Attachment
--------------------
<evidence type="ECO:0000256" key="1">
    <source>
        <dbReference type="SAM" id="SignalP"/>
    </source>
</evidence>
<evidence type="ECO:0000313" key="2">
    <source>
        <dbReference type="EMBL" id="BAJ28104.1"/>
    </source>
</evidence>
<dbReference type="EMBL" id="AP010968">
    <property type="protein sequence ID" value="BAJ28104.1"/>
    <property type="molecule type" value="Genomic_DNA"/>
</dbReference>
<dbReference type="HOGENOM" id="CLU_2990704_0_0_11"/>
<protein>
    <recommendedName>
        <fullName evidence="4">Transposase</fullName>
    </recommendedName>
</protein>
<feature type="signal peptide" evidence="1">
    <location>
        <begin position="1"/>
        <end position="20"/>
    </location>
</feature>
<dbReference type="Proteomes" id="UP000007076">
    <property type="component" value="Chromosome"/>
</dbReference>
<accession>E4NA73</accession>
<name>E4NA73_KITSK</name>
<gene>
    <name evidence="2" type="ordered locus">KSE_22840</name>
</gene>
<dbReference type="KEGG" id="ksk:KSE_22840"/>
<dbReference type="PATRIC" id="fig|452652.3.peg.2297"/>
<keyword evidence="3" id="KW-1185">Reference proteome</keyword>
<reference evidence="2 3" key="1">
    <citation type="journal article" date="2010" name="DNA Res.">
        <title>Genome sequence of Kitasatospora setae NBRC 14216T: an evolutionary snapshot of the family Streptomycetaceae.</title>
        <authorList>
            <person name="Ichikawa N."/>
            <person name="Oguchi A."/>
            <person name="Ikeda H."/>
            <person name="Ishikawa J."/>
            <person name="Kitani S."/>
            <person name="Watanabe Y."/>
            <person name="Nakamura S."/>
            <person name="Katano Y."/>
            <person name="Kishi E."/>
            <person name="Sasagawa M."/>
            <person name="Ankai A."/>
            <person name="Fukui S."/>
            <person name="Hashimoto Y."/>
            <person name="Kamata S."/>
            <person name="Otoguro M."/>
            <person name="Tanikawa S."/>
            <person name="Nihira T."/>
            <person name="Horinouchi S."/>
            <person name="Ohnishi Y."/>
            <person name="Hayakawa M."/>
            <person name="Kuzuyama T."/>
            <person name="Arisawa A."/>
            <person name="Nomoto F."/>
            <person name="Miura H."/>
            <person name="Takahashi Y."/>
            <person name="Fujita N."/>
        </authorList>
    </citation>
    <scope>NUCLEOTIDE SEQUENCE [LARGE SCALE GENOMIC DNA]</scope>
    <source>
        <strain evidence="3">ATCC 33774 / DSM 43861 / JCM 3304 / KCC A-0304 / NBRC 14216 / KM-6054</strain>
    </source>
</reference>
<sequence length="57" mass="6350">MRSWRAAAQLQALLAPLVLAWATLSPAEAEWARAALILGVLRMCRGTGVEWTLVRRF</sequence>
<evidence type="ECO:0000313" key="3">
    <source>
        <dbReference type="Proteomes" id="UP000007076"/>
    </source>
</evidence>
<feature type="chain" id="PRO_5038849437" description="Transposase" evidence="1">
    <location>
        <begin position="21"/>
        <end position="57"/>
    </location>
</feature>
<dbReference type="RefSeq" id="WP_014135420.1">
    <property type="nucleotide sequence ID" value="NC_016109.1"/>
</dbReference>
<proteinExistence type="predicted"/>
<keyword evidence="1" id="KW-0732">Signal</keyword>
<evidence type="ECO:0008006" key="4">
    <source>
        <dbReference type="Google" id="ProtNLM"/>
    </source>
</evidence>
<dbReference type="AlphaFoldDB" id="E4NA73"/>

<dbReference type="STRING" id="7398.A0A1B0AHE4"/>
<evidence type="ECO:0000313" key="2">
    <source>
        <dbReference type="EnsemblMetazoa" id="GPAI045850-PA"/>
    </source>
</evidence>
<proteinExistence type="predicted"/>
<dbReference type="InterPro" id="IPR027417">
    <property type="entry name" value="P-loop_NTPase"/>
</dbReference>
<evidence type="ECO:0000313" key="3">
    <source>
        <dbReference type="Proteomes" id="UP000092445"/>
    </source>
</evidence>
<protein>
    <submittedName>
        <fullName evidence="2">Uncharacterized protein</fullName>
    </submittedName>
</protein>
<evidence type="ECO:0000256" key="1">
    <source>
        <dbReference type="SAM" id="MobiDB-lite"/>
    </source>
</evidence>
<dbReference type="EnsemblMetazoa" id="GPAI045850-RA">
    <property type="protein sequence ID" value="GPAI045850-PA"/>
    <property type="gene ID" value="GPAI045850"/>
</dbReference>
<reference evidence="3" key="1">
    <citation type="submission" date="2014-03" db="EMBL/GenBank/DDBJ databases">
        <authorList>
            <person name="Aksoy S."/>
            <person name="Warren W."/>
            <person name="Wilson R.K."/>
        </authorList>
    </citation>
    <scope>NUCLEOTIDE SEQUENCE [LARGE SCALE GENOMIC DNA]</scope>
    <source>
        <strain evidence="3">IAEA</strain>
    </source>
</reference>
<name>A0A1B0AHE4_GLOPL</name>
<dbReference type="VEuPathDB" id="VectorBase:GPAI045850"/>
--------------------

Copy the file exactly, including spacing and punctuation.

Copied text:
<evidence type="ECO:0000256" key="1">
    <source>
        <dbReference type="SAM" id="SignalP"/>
    </source>
</evidence>
<evidence type="ECO:0000313" key="2">
    <source>
        <dbReference type="EMBL" id="BAJ28104.1"/>
    </source>
</evidence>
<dbReference type="EMBL" id="AP010968">
    <property type="protein sequence ID" value="BAJ28104.1"/>
    <property type="molecule type" value="Genomic_DNA"/>
</dbReference>
<dbReference type="HOGENOM" id="CLU_2990704_0_0_11"/>
<protein>
    <recommendedName>
        <fullName evidence="4">Transposase</fullName>
    </recommendedName>
</protein>
<feature type="signal peptide" evidence="1">
    <location>
        <begin position="1"/>
        <end position="20"/>
    </location>
</feature>
<dbReference type="Proteomes" id="UP000007076">
    <property type="component" value="Chromosome"/>
</dbReference>
<accession>E4NA73</accession>
<name>E4NA73_KITSK</name>
<gene>
    <name evidence="2" type="ordered locus">KSE_22840</name>
</gene>
<dbReference type="KEGG" id="ksk:KSE_22840"/>
<dbReference type="PATRIC" id="fig|452652.3.peg.2297"/>
<keyword evidence="3" id="KW-1185">Reference proteome</keyword>
<reference evidence="2 3" key="1">
    <citation type="journal article" date="2010" name="DNA Res.">
        <title>Genome sequence of Kitasatospora setae NBRC 14216T: an evolutionary snapshot of the family Streptomycetaceae.</title>
        <authorList>
            <person name="Ichikawa N."/>
            <person name="Oguchi A."/>
            <person name="Ikeda H."/>
            <person name="Ishikawa J."/>
            <person name="Kitani S."/>
            <person name="Watanabe Y."/>
            <person name="Nakamura S."/>
            <person name="Katano Y."/>
            <person name="Kishi E."/>
            <person name="Sasagawa M."/>
            <person name="Ankai A."/>
            <person name="Fukui S."/>
            <person name="Hashimoto Y."/>
            <person name="Kamata S."/>
            <person name="Otoguro M."/>
            <person name="Tanikawa S."/>
            <person name="Nihira T."/>
            <person name="Horinouchi S."/>
            <person name="Ohnishi Y."/>
            <person name="Hayakawa M."/>
            <person name="Kuzuyama T."/>
            <person name="Arisawa A."/>
            <person name="Nomoto F."/>
            <person name="Miura H."/>
            <person name="Takahashi Y."/>
            <person name="Fujita N."/>
        </authorList>
    </citation>
    <scope>NUCLEOTIDE SEQUENCE [LARGE SCALE GENOMIC DNA]</scope>
    <source>
        <strain evidence="3">ATCC 33774 / DSM 43861 / JCM 3304 / KCC A-0304 / NBRC 14216 / KM-6054</strain>
    </source>
</reference>
<sequence length="57" mass="6350">MRSWRAAAQLQALLAPLVLAWATLSPAEAEWARAALILGVLRMCRGTGVEWTLVRRF</sequence>
<evidence type="ECO:0000313" key="3">
    <source>
        <dbReference type="Proteomes" id="UP000007076"/>
    </source>
</evidence>
<feature type="chain" id="PRO_5038849437" description="Transposase" evidence="1">
    <location>
        <begin position="21"/>
        <end position="57"/>
    </location>
</feature>
<dbReference type="RefSeq" id="WP_014135420.1">
    <property type="nucleotide sequence ID" value="NC_016109.1"/>
</dbReference>
<proteinExistence type="predicted"/>
<keyword evidence="1" id="KW-0732">Signal</keyword>
<evidence type="ECO:0008006" key="4">
    <source>
        <dbReference type="Google" id="ProtNLM"/>
    </source>
</evidence>
<dbReference type="AlphaFoldDB" id="E4NA73"/>

<dbReference type="STRING" id="7398.A0A1B0AHE4"/>
<evidence type="ECO:0000313" key="2">
    <source>
        <dbReference type="EnsemblMetazoa" id="GPAI045850-PA"/>
    </source>
</evidence>
<proteinExistence type="predicted"/>
<dbReference type="InterPro" id="IPR027417">
    <property type="entry name" value="P-loop_NTPase"/>
</dbReference>
<evidence type="ECO:0000313" key="3">
    <source>
        <dbReference type="Proteomes" id="UP000092445"/>
    </source>
</evidence>
<protein>
    <submittedName>
        <fullName evidence="2">Uncharacterized protein</fullName>
    </submittedName>
</protein>
<evidence type="ECO:0000256" key="1">
    <source>
        <dbReference type="SAM" id="MobiDB-lite"/>
    </source>
</evidence>
<dbReference type="EnsemblMetazoa" id="GPAI045850-RA">
    <property type="protein sequence ID" value="GPAI045850-PA"/>
    <property type="gene ID" value="GPAI045850"/>
</dbReference>
<reference evidence="3" key="1">
    <citation type="submission" date="2014-03" db="EMBL/GenBank/DDBJ databases">
        <authorList>
            <person name="Aksoy S."/>
            <person name="Warren W."/>
            <person name="Wilson R.K."/>
        </authorList>
    </citation>
    <scope>NUCLEOTIDE SEQUENCE [LARGE SCALE GENOMIC DNA]</scope>
    <source>
        <strain evidence="3">IAEA</strain>
    </source>
</reference>
<name>A0A1B0AHE4_GLOPL</name>
<dbReference type="VEuPathDB" id="VectorBase:GPAI045850"/>